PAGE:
As President Barack Obama declared in 2015, February is American Heart Month. This campaign is designed to help educate people about ways to keep one of their most important organs healthy—and it’s also a great time to learn about the potential connections between periodontitis, laser dentistry, and heart disease.
Correlation and Causation
Traditionally, people tend to think of their oral health as separate and distinct from the rest of their body. But increasingly, researchers are finding that nothing could be further from the truth. Recent studies have found a strong correlation between gum disease and poor heart health, although the exact nature of this connection is still not entirely understood. It is possible that gum disease can lead to heart problems, or that the causation runs in the other direction and heart disease leads to poor gums. Another possibility is that a third, differently related problem causes both heart and gum disease.
Infection and Inflammation
The strongest link between the two conditions is inflammation or swelling. This can lead to hardened arteries, increasing the risk of a heart attack or stroke. However, inflammation also occurs with periodontitis, as bacteria infects the tooth sockets and causes pain and reddening. Since blood travels from the heart to the gums and back again, it is possible that the presence of inflammation in one place can lead to inflammation in another. More research is needed to determine exactly how this happens.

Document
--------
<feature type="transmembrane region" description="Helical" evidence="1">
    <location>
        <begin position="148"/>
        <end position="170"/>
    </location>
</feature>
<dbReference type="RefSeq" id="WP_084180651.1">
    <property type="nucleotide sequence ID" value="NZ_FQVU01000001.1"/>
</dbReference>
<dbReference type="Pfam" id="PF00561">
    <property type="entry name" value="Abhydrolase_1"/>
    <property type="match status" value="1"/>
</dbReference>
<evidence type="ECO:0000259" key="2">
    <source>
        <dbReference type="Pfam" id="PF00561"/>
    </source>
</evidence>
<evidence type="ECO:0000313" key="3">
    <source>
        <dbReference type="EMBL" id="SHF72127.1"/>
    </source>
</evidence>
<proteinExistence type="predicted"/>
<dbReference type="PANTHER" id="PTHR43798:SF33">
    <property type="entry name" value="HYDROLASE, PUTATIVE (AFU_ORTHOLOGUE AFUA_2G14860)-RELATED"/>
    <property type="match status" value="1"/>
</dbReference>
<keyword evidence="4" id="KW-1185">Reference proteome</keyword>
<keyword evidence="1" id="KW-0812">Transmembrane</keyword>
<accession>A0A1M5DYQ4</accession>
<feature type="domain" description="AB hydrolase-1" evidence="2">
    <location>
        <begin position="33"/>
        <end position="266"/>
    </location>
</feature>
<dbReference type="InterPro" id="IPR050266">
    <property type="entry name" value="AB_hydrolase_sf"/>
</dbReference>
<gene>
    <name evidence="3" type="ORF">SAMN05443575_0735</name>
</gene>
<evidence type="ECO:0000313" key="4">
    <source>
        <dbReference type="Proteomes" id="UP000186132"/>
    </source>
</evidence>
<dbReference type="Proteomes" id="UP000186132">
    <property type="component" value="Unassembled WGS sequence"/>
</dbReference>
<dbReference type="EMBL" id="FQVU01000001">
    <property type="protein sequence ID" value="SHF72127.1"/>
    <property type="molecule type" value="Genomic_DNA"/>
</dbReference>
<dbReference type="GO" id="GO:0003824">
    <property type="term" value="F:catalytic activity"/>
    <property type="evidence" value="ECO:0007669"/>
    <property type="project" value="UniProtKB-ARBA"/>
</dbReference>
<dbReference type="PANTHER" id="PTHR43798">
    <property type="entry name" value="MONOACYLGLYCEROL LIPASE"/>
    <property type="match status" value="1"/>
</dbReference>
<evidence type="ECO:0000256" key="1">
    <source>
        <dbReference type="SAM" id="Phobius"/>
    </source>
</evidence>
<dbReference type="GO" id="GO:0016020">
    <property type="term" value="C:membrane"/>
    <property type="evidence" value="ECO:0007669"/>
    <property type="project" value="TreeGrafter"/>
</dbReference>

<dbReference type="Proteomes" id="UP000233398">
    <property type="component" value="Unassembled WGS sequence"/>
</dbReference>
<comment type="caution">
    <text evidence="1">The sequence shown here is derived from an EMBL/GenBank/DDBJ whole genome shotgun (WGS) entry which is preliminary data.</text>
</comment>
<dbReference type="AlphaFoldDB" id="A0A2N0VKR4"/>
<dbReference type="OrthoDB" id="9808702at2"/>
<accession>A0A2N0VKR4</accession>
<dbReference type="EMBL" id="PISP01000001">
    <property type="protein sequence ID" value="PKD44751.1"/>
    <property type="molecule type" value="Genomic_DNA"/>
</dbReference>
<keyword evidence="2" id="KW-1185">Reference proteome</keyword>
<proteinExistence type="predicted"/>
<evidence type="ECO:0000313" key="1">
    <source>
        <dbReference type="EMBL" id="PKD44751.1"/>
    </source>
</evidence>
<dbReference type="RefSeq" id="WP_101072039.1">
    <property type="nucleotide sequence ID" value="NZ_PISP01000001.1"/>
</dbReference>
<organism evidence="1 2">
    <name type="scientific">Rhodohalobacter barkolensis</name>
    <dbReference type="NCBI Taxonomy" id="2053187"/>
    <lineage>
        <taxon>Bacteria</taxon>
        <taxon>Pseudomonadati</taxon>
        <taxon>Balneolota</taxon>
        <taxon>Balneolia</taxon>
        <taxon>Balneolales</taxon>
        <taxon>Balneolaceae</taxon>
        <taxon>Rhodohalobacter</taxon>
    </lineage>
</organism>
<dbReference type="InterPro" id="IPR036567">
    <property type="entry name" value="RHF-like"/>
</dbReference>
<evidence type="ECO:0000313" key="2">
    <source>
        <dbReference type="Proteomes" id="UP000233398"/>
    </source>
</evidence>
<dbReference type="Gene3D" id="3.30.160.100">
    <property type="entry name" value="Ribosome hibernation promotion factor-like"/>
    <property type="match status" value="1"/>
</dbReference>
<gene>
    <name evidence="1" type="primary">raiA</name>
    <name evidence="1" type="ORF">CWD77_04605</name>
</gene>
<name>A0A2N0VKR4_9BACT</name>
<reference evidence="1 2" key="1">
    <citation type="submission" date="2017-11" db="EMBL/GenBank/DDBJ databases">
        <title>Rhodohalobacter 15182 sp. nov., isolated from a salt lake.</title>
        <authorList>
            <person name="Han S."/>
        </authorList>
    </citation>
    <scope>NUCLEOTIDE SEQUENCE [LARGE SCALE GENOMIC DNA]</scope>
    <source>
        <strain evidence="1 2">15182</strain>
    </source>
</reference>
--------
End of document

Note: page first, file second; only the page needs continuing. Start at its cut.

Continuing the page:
If you are trying to improve your heart health this February, then getting more exercise and eating healthier are two great ways to do it. However, you can also protect yourself by brushing and flossing more often, and getting treatment if you suffer from gum disease. The Laser Assisted New Attachment Procedure (LANAP®) uses special light to kill the bacteria that cause gum problems, and is a minimally invasive, highly effective method.
To learn more about LANAP® and laser dentistry, then contact our office for an appointment with Dr. Andres Sanchez. Call (952) 479-4705 today.